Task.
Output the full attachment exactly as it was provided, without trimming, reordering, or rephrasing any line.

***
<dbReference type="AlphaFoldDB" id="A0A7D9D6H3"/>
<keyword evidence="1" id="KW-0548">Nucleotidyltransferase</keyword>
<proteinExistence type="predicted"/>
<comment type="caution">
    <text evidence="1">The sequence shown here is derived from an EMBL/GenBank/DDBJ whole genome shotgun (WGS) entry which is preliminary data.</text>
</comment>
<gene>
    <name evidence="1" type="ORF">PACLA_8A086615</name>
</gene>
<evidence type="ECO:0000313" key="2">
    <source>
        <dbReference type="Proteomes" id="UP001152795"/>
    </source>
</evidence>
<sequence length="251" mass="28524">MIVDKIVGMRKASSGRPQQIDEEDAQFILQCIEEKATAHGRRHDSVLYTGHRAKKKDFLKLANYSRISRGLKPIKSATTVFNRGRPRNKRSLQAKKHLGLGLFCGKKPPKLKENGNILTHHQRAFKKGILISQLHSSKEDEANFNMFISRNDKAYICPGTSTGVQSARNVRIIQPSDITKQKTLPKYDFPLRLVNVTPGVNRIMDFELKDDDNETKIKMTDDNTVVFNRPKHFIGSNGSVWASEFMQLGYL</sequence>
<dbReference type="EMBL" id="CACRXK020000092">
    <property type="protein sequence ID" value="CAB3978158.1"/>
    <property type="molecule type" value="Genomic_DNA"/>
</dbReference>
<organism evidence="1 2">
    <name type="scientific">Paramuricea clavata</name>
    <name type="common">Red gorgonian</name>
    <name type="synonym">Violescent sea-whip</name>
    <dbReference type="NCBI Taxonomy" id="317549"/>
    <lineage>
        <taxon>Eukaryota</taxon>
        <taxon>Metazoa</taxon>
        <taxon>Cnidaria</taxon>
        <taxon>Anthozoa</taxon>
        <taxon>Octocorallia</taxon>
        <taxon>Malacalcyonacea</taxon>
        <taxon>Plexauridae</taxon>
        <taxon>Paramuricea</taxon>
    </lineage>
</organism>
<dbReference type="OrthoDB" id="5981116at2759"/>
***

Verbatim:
<dbReference type="AlphaFoldDB" id="A0A7D9D6H3"/>
<keyword evidence="1" id="KW-0548">Nucleotidyltransferase</keyword>
<proteinExistence type="predicted"/>
<comment type="caution">
    <text evidence="1">The sequence shown here is derived from an EMBL/GenBank/DDBJ whole genome shotgun (WGS) entry which is preliminary data.</text>
</comment>
<gene>
    <name evidence="1" type="ORF">PACLA_8A086615</name>
</gene>
<evidence type="ECO:0000313" key="2">
    <source>
        <dbReference type="Proteomes" id="UP001152795"/>
    </source>
</evidence>
<sequence length="251" mass="28524">MIVDKIVGMRKASSGRPQQIDEEDAQFILQCIEEKATAHGRRHDSVLYTGHRAKKKDFLKLANYSRISRGLKPIKSATTVFNRGRPRNKRSLQAKKHLGLGLFCGKKPPKLKENGNILTHHQRAFKKGILISQLHSSKEDEANFNMFISRNDKAYICPGTSTGVQSARNVRIIQPSDITKQKTLPKYDFPLRLVNVTPGVNRIMDFELKDDDNETKIKMTDDNTVVFNRPKHFIGSNGSVWASEFMQLGYL</sequence>
<dbReference type="EMBL" id="CACRXK020000092">
    <property type="protein sequence ID" value="CAB3978158.1"/>
    <property type="molecule type" value="Genomic_DNA"/>
</dbReference>
<organism evidence="1 2">
    <name type="scientific">Paramuricea clavata</name>
    <name type="common">Red gorgonian</name>
    <name type="synonym">Violescent sea-whip</name>
    <dbReference type="NCBI Taxonomy" id="317549"/>
    <lineage>
        <taxon>Eukaryota</taxon>
        <taxon>Metazoa</taxon>
        <taxon>Cnidaria</taxon>
        <taxon>Anthozoa</taxon>
        <taxon>Octocorallia</taxon>
        <taxon>Malacalcyonacea</taxon>
        <taxon>Plexauridae</taxon>
        <taxon>Paramuricea</taxon>
    </lineage>
</organism>
<dbReference type="OrthoDB" id="5981116at2759"/>